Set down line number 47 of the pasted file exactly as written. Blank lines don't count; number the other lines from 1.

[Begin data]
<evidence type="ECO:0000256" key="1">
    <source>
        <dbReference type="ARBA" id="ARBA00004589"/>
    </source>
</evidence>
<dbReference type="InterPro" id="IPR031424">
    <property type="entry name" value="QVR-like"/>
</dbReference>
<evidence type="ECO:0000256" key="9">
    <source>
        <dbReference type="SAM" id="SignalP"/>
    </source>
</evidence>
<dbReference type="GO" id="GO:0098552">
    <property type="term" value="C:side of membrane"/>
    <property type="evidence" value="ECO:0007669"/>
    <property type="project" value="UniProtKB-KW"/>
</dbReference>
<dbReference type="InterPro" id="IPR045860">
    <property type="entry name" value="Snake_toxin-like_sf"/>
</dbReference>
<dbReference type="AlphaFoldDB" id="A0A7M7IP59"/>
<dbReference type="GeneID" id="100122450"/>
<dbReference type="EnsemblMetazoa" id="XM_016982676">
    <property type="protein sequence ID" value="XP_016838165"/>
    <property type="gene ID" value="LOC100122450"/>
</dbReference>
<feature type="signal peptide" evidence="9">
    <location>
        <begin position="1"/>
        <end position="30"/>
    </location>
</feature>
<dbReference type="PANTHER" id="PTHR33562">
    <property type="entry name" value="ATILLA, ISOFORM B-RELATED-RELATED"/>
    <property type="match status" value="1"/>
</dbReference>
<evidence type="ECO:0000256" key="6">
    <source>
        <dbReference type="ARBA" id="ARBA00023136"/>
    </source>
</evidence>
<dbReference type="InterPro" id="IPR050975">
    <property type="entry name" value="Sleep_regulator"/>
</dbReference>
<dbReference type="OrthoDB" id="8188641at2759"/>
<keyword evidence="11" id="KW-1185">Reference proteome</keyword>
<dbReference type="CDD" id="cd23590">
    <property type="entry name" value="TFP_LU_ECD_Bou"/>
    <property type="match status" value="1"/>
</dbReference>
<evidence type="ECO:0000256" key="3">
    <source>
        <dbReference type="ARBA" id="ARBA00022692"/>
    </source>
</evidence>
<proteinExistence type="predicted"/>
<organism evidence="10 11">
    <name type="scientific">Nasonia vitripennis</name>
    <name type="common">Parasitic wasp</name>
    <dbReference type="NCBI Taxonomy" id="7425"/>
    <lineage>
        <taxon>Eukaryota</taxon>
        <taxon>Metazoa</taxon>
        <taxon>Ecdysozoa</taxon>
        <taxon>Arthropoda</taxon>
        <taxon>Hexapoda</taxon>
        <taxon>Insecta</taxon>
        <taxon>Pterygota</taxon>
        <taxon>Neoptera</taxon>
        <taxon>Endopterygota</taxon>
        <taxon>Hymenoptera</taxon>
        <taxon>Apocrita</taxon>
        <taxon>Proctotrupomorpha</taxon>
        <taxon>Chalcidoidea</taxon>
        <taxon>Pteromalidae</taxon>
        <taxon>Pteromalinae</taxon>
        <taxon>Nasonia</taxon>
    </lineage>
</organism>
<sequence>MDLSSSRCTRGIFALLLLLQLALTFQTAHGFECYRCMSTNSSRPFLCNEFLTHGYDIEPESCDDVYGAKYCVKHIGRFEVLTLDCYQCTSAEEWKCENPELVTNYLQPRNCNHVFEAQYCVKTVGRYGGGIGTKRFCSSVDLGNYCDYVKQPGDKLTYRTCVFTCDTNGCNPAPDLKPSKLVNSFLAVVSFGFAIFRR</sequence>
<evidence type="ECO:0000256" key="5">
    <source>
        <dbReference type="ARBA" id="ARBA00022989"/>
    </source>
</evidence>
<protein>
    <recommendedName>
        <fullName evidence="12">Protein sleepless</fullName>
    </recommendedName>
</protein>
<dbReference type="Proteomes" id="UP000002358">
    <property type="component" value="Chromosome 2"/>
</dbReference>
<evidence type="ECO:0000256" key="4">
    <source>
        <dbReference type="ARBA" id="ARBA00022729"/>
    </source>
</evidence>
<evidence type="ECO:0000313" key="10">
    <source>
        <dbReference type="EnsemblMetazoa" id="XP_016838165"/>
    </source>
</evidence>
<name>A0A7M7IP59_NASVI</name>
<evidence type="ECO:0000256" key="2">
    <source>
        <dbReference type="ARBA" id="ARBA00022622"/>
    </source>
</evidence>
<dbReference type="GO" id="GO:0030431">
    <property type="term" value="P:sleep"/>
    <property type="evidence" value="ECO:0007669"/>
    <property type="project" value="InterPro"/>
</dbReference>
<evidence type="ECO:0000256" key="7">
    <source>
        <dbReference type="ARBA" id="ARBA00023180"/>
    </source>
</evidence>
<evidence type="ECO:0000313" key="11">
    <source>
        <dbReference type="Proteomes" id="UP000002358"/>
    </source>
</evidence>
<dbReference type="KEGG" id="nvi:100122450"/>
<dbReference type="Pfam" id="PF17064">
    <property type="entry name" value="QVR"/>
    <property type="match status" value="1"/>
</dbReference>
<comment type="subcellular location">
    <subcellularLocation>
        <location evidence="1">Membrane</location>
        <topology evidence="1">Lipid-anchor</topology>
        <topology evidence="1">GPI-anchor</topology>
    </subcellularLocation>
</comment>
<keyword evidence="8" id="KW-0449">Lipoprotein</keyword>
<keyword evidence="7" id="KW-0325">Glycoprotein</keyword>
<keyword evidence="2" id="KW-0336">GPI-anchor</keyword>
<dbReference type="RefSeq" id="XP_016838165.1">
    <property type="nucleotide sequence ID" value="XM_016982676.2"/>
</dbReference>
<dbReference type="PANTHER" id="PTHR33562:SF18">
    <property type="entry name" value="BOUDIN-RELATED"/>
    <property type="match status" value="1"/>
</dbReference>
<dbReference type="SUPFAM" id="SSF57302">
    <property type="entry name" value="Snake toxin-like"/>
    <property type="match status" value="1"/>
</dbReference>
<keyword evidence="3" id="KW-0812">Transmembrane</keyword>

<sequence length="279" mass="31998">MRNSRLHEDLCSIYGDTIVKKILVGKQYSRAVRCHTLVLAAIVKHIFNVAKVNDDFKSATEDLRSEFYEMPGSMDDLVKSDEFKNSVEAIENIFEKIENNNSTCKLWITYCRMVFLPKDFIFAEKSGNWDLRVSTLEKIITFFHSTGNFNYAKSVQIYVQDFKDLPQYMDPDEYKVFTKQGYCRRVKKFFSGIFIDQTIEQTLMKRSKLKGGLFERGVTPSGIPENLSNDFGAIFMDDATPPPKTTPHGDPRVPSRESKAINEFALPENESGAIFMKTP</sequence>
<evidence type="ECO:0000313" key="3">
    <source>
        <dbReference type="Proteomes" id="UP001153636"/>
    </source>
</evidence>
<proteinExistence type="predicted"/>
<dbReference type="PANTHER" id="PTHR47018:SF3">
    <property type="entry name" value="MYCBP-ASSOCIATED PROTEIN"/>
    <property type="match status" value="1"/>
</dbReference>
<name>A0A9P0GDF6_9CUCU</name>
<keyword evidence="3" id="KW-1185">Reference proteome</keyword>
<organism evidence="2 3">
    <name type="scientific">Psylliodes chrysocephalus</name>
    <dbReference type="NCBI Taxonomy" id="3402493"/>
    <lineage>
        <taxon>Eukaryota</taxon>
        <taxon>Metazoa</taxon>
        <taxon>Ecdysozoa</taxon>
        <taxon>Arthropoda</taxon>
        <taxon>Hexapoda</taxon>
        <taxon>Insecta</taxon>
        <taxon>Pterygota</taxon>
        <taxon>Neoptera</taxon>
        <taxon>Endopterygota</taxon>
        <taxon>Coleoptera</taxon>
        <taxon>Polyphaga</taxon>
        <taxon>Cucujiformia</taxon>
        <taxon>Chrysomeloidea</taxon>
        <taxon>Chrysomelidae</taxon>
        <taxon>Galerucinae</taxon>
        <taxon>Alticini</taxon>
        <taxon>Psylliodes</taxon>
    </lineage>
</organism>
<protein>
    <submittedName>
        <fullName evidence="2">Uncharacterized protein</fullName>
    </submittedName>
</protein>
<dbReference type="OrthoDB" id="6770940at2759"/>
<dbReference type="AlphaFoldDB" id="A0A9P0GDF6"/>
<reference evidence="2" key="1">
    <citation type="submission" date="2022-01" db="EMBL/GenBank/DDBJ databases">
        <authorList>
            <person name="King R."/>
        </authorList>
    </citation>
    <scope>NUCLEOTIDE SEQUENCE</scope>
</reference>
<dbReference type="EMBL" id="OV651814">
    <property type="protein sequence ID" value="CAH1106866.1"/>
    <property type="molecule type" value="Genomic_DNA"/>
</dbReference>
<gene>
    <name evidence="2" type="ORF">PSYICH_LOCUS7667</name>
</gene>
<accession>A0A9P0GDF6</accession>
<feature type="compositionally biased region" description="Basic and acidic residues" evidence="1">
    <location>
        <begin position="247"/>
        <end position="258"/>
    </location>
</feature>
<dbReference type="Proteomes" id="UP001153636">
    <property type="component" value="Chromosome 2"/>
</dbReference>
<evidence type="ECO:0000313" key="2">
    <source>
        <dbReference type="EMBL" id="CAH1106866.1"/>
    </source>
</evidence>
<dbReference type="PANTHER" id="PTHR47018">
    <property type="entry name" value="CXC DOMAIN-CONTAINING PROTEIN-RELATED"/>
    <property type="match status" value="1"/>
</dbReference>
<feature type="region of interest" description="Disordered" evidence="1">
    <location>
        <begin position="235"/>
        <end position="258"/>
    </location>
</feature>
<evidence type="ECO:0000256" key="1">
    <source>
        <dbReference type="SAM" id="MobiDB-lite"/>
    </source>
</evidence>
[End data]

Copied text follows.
<keyword evidence="11" id="KW-1185">Reference proteome</keyword>